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Hartshorne, Charles (1897–2000)

DOI: 10.4324/9780415249126-K114-1
Version: v1,  Published online: 2001
Retrieved March 18, 2018, from

Article Summary

Despite the fact that Hartshorne often criticized the metaphysics of substance found in medieval philosophy, he was like medieval thinkers in developing a philosophy that was theocentric. From the 1920s until the beginning of the twenty-first century he defended the rationality of theism. For much of this period he was almost alone in doing so among English-speaking philosophers. He was largely responsible for the rediscovery of St Anselm’s ontological argument. But his greatest contribution to philosophical theism was not regarding arguments for the existence of God, but rather a theory regarding the actuality of God – i.e., how God exists. In his process-based conception God was seen as supreme becoming in which there was a factor of supreme being, in contrast to the view of traditional theism, wherein God was the supreme, unchanging being. Hartshorne’s neoclassical view has influenced the way many philosophers understand the concept of God. A small, but not insignificant, number of scholars think of him as the greatest metaphysician of the second half of the twentieth century.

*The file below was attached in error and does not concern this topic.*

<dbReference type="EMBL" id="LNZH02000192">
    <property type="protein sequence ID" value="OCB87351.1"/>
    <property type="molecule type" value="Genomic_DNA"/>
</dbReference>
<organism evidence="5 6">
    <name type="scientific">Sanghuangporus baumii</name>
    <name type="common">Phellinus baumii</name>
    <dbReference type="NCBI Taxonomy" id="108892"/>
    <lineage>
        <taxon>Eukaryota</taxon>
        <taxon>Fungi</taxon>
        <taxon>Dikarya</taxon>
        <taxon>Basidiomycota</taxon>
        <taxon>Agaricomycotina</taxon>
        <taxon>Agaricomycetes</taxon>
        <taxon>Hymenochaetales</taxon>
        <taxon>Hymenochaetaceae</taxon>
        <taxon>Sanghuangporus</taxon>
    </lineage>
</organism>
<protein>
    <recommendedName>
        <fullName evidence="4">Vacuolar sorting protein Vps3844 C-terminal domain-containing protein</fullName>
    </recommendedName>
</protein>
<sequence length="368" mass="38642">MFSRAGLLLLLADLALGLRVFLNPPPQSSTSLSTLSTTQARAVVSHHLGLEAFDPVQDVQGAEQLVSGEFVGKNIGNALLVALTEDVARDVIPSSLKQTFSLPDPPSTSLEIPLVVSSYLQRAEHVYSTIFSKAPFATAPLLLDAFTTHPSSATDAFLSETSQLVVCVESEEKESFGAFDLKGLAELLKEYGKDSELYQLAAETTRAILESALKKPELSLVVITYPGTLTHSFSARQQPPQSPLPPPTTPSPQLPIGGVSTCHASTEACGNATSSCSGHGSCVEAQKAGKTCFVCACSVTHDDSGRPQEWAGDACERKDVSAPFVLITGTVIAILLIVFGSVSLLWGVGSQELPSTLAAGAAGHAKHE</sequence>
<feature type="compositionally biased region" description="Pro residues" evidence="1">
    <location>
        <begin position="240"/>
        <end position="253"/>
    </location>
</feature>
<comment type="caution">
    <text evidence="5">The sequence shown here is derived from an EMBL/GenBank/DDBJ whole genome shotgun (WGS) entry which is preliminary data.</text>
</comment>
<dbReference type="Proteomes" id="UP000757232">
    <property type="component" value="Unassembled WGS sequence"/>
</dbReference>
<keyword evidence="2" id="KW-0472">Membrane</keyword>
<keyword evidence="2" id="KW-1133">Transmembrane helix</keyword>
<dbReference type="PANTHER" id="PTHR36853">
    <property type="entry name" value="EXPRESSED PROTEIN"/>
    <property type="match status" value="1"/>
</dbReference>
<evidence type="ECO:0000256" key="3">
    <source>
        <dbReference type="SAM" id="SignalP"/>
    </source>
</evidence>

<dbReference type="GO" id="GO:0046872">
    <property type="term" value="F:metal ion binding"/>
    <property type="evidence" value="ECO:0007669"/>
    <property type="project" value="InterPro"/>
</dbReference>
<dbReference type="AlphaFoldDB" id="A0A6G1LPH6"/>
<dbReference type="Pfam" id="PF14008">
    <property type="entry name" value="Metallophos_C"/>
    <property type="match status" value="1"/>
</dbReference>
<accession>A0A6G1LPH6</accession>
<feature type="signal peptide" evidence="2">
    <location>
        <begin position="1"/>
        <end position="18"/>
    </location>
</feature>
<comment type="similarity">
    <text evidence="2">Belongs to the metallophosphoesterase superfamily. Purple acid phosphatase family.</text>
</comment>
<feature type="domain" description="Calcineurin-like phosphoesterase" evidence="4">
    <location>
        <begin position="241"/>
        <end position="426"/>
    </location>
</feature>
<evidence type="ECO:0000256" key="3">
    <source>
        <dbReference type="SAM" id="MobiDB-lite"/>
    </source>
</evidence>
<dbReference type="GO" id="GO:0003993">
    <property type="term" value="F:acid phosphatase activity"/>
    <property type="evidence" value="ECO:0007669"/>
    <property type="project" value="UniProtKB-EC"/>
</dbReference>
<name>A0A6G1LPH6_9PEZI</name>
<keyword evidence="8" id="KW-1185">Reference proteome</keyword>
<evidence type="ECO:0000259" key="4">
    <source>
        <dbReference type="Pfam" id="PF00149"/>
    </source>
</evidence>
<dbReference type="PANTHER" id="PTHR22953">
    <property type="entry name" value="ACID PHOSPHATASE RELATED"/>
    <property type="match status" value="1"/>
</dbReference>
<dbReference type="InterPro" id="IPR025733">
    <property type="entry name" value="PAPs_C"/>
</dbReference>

Citing this article:
Dombrowski, Daniel. Hartshorne, Charles (1897–2000), 2001, doi:10.4324/9780415249126-K114-1. Routledge Encyclopedia of Philosophy, Taylor and Francis,
Copyright © 1998-2018 Routledge.

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